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of Europe, was French. This constituted for the French poetry, literature, and language, at the height of the Middle Age, an unchallenged predominance. The Italian Brunetto Latini, the master of Dante, wrote his Treasure in French because, he says, ‘la parleure en est plus délitable et plus commune à toutes gens.' In the same century, the thirteenth, the French romance-writer, Christian of Troyes, formulates the claims, in chivalry and letters, of France, his native country, as follows:

Or vous ert par ce livre apris,
Que Gresse ot de chevalerie
Le premier los et de clergie;
Puis vint chevalerie à Rome,
Et de la clergie la some,
Qui ore est en France venue.
Diex doinst qu'ele i soit retenue,
Et que li lius li abelisse

Tant que de France n'isse
L'onor qui s'i est arestée !

'Now by this book you will learn that first Greece had the renown for chivalry and letters; then chivalry and the primacy in letters passed to Rome, and now it is come to France. God grant it may be kept there; and that the place may please it so well, that the honour which has come to make stay in France may never depart thence!'

Yet it is now all gone, this French romancepoetry, of which the weight of substance and the power of style are not unfairly represented by this extract from Christian of Troyes. Only

by means of the historic estimate can we persuade ourselves now to think that any of it is of poetical importance.

But in the fourteenth century there comes an Englishman nourished on this poetry, taught his trade by this poetry, getting words, rhyme, metre from this poetry; for even of that stanza which the Italians used, and which Chaucer derived immediately from the Italians, the basis and suggestion was probably given in France. Chaucer (I have already named him) fascinated his contemporaries, but so too did Christian of Troyes and Wolfram of Eschenbach. Chaucer's power of fascination, however, is enduring; his poetical importance does not need the assistance of the historic estimate; it is real. He is a genuine source of joy and strength, which is flowing still for us and will flow always. He will be read, as time goes on, far more generally than he is read now. His language is a cause of difficulty for us; but so also, and I think in quite as great a degree, is the language of Burns. In Chaucer's case, as in that of Burns, it is a difficulty to be unhesitatingly accepted and overcome.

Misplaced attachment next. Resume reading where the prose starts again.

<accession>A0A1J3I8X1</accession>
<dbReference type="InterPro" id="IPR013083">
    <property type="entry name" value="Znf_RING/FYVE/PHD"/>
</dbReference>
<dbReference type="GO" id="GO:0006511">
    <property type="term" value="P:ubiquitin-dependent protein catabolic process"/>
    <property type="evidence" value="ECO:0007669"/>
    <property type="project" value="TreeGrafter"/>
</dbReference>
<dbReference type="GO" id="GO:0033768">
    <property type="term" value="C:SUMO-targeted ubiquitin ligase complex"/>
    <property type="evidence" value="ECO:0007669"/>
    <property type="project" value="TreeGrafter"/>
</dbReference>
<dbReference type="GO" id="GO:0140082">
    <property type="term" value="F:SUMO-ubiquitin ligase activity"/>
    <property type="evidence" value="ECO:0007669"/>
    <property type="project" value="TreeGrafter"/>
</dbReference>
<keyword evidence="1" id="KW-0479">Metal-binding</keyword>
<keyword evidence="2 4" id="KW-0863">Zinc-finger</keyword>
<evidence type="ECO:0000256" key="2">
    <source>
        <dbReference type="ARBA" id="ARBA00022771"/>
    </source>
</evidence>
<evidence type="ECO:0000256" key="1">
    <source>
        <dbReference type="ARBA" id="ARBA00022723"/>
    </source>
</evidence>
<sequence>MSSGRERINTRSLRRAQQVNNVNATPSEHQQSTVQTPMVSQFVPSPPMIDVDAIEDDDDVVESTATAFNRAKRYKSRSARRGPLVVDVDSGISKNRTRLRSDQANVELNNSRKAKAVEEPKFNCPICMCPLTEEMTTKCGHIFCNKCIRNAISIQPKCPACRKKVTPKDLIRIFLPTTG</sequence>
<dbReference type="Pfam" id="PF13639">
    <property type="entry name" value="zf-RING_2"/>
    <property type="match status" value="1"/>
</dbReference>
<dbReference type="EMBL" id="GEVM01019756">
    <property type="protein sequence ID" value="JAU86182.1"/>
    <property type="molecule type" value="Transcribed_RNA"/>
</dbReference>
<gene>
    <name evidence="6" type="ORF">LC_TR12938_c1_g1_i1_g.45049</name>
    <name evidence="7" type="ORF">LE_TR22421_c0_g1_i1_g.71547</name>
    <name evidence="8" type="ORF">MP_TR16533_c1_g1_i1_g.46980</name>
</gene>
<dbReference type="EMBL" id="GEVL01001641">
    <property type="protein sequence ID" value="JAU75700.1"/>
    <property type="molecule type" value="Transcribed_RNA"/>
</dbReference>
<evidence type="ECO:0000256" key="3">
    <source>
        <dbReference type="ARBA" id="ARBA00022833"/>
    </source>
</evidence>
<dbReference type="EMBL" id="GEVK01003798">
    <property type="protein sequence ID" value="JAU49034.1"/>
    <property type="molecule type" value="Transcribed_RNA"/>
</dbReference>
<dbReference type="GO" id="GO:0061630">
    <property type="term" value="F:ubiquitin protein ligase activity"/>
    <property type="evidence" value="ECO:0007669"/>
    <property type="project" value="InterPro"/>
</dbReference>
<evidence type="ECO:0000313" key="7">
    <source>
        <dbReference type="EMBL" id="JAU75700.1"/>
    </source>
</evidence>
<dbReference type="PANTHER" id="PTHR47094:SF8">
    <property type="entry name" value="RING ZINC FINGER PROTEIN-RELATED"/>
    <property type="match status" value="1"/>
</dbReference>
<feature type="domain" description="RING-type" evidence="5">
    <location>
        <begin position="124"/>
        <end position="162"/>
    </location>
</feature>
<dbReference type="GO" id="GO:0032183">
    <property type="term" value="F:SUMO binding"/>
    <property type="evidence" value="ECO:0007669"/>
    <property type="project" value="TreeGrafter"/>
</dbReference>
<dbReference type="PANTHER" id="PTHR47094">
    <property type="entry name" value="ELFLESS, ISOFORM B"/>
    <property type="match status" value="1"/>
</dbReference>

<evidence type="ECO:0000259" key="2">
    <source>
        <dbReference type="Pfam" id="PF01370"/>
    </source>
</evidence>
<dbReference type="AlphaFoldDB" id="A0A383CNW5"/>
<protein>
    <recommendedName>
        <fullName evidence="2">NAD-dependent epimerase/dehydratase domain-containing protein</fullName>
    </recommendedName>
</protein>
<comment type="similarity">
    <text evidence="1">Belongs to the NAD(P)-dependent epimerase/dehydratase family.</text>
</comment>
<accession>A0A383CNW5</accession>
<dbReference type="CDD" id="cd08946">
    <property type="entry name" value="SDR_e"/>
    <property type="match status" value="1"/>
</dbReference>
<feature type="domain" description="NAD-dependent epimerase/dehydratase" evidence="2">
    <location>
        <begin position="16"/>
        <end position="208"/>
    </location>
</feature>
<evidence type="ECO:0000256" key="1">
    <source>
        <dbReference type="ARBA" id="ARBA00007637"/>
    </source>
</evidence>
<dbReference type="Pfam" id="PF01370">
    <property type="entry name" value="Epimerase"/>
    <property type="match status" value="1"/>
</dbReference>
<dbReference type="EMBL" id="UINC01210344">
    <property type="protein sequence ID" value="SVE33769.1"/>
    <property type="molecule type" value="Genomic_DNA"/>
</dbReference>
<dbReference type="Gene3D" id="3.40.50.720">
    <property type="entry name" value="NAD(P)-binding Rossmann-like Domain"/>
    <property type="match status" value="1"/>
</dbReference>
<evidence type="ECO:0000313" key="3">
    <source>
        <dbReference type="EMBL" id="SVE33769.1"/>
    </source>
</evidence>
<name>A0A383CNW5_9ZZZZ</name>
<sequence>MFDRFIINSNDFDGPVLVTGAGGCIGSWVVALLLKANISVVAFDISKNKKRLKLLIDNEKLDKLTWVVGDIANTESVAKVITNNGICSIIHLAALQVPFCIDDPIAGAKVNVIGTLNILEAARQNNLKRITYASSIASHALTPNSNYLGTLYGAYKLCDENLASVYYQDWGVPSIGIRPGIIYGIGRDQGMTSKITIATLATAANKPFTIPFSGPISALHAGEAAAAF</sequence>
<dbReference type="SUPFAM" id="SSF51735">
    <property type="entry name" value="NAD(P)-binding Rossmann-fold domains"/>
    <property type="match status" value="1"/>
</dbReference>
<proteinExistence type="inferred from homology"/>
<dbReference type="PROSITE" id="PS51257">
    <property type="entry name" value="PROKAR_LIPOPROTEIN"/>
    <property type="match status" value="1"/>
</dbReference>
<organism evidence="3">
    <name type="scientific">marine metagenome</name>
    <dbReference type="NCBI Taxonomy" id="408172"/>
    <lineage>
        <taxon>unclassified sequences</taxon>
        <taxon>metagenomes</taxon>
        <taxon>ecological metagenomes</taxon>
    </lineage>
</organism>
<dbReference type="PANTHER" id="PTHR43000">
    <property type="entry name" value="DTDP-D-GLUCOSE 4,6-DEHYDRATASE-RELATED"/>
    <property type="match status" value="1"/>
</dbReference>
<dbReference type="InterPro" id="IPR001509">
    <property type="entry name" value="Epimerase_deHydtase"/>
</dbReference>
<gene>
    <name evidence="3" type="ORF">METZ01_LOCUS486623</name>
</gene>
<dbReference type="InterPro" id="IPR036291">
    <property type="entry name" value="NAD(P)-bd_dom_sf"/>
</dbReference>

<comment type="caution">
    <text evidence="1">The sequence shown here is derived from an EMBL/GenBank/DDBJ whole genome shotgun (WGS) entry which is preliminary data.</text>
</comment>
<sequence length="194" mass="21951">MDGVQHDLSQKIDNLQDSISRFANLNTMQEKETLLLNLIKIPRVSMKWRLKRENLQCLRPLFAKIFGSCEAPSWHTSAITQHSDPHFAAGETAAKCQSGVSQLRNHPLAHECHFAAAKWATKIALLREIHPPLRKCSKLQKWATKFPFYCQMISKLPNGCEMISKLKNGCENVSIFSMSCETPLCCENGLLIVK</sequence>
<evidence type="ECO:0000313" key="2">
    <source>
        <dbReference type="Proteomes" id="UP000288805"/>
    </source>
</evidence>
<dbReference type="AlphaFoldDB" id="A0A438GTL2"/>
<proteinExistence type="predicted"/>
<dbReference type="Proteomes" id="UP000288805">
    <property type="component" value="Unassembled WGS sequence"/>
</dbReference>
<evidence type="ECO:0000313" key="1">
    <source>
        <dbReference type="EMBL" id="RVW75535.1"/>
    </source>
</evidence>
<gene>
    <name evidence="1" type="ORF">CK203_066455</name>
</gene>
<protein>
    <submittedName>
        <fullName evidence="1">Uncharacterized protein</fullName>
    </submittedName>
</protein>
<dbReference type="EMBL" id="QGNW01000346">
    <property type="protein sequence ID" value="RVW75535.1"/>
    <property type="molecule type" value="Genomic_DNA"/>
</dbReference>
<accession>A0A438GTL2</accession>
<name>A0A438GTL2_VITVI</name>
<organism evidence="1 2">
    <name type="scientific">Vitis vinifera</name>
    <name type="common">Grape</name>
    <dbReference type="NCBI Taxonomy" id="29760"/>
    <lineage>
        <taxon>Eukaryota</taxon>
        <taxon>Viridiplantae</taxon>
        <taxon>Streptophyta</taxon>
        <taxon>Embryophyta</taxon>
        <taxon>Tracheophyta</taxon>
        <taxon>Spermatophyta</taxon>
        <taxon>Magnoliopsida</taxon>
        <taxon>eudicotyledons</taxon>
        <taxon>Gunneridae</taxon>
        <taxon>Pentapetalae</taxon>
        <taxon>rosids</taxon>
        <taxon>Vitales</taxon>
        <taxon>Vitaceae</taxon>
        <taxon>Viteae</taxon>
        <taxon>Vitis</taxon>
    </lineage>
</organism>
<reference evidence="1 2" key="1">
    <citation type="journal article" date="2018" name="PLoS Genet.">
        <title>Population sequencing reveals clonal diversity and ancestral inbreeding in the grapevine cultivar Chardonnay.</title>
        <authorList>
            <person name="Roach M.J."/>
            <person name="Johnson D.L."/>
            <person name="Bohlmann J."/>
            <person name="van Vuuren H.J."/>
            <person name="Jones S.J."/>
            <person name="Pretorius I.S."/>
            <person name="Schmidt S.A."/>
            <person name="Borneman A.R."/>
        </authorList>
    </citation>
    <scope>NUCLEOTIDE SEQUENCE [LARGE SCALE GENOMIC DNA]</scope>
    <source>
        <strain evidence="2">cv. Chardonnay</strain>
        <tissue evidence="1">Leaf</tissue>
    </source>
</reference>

If we ask ourselves wherein consists the immense superiority of Chaucer's poetry over the romance-poetry-why it is that in passing from this to Chaucer we suddenly feel ourselves to be in another world, we shall find that his superiority is both in the substance of his poetry and in the style of his poetry. His superiority in

substance is given by his large, free, simple, clear yet kindly view of human life, so unlike the total want, in the romance-poets, of all intelligent command of it. Chaucer has not their helplessness; he has gained the power to survey the world from a central, a truly human point of view. We have only to call to mind the Prologue to The Canterbury Tales. The right comment upon it is Dryden's: 'It is sufficient to say, according to the proverb, that here is God's plenty. And again: 'He is a perpetual fountain of good sense.' It is by a large, free, sound representation of things, that poetry, this high criticism of life, has truth of substance; and Chaucer's poetry has truth of substance.